House Speaker

16 Pelosi Opponents Sign Letter Saying They Won't Vote For Her for Speaker
Opposition could spell trouble for Pelosi in speaker election on the floor

Rep. Seth Moulton, D-Mass., pictured speaking to reporters in the Capitol on November 15, 2018, is one of 16 Democrats who signed a letter saying they will not vote for Nancy Pelosi for speaker. (Tom Williams/CQ Roll Call)

Updated 2:53 p.m. | Sixteen Democrats have signed a letter released Monday saying they will vote against Nancy Pelosi for speaker.

While the opposition would appear to be more votes than the California Democrat can afford to lose in a floor vote, two of the signees — Ben McAdams of Utah and Anthony Brindisi of New York — are in races that have yet to be called. 

Capitol Ink | Congress X

Fall House Forecast: Funding Issues Include Border Wall, Debt Ceiling
 

Inside Elections: What You Need to Know About the House 2018 Landscape
 

The 2018 midterms are coming, and while the initial Senate map might not look great for Democrats, the House is a different story, says Roll Call’s Elections Analyst Nathan L. Gonzales. Find out what his initial race ratings are for 2018 House races and what history could tell us about potential outcomes for the balance of the chamber.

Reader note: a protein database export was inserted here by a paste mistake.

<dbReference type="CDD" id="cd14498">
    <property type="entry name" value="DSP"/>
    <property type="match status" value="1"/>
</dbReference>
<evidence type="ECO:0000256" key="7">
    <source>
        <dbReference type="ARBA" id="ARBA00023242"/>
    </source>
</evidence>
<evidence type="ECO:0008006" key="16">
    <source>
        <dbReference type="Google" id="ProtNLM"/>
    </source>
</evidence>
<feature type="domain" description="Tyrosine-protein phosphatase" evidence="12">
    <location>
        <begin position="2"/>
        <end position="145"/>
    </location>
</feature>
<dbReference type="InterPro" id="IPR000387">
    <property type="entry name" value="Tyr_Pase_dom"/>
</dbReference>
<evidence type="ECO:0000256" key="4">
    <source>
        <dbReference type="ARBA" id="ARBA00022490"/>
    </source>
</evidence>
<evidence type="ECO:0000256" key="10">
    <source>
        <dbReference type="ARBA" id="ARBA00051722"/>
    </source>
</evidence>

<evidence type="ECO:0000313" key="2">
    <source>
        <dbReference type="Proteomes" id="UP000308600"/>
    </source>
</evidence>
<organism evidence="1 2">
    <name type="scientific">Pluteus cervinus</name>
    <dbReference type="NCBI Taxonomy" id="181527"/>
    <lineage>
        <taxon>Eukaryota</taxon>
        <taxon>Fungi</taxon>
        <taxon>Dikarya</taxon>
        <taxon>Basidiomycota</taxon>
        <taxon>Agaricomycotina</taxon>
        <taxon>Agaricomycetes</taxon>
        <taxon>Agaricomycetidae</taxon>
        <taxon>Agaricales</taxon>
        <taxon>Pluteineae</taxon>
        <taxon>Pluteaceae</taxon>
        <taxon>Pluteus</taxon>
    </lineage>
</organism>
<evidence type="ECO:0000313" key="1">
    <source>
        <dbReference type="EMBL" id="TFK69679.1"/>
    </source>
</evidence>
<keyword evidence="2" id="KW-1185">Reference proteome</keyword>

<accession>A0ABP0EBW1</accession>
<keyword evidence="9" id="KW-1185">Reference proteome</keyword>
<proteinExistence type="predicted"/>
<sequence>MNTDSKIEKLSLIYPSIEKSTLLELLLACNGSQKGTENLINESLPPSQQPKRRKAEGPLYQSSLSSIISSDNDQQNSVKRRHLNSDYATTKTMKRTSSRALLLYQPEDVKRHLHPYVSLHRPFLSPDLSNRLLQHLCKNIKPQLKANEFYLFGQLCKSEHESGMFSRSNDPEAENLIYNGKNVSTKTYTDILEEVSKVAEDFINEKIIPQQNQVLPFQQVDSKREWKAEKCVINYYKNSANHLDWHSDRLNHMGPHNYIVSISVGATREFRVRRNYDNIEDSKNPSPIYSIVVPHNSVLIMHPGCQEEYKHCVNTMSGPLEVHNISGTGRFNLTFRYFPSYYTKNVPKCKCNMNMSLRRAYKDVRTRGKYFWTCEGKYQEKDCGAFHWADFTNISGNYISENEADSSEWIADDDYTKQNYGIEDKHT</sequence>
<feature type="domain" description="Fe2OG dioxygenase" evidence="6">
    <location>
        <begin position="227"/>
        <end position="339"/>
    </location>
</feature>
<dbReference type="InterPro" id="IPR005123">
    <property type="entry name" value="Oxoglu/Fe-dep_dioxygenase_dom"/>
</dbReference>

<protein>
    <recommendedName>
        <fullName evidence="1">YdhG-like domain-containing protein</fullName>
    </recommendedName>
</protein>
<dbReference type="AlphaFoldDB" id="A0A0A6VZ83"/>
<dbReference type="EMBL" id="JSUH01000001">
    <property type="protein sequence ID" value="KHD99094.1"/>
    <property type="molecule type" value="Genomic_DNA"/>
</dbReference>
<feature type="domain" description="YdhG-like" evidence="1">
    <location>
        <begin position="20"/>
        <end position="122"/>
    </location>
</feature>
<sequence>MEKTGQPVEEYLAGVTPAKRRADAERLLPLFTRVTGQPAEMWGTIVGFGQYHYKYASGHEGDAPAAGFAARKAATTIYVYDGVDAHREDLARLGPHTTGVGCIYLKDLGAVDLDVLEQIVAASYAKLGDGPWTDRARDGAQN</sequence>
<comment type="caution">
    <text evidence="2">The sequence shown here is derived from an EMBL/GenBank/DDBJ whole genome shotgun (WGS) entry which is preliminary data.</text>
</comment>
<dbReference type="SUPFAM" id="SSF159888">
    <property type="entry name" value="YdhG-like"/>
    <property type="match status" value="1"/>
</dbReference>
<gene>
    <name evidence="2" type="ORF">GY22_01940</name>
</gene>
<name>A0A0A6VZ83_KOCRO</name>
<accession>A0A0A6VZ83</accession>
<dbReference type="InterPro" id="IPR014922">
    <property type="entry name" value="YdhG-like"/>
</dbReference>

Capitol Ink | Respell and Replace

Paul Ryan's Primary Opponent Now Challenging Him for Speaker
Paul Nehlen announces bid for speakership after 68-point primary loss

House Speaker Paul D. Ryan trounced his Republican primary foe in August. (Bill Clark/CQ Roll Call file photo)

House Speaker Paul D. Ryantrounced his Republican primary opponent Paul Nehlen by a 68-point margin in August in Wisconsin's 1st District, but that defeat isn’t stopping Nehlen from challenging Ryan again. 

This time Nehlen is vying with Ryan for nothing less than the speaker’s gavel. The speaker of the House does not have to be a sitting member of Congress, though a nonmember has never been elected to that position. 

Hastert to Report to Prison
Former House speaker got 15 months in hush-money scheme that revealed past sex abuse

Dennis Hastert was sentenced to 15 months in prison in April. (J. Scott Ferrell/ CQ Roll Call File Photo)

Former House Speaker Dennis Hastert will report to a prison this week following his conviction in a hush-money scheme that revealed he sexually abused minors decades ago, his lawyer confirmed to The Associated Press .  

His attorney, Thomas Green, said Monday that Hastert  will report to the Rochester Federal Medical Center in Minnesota, which provides intensive health care to its prisoners. He must report by Wednesday.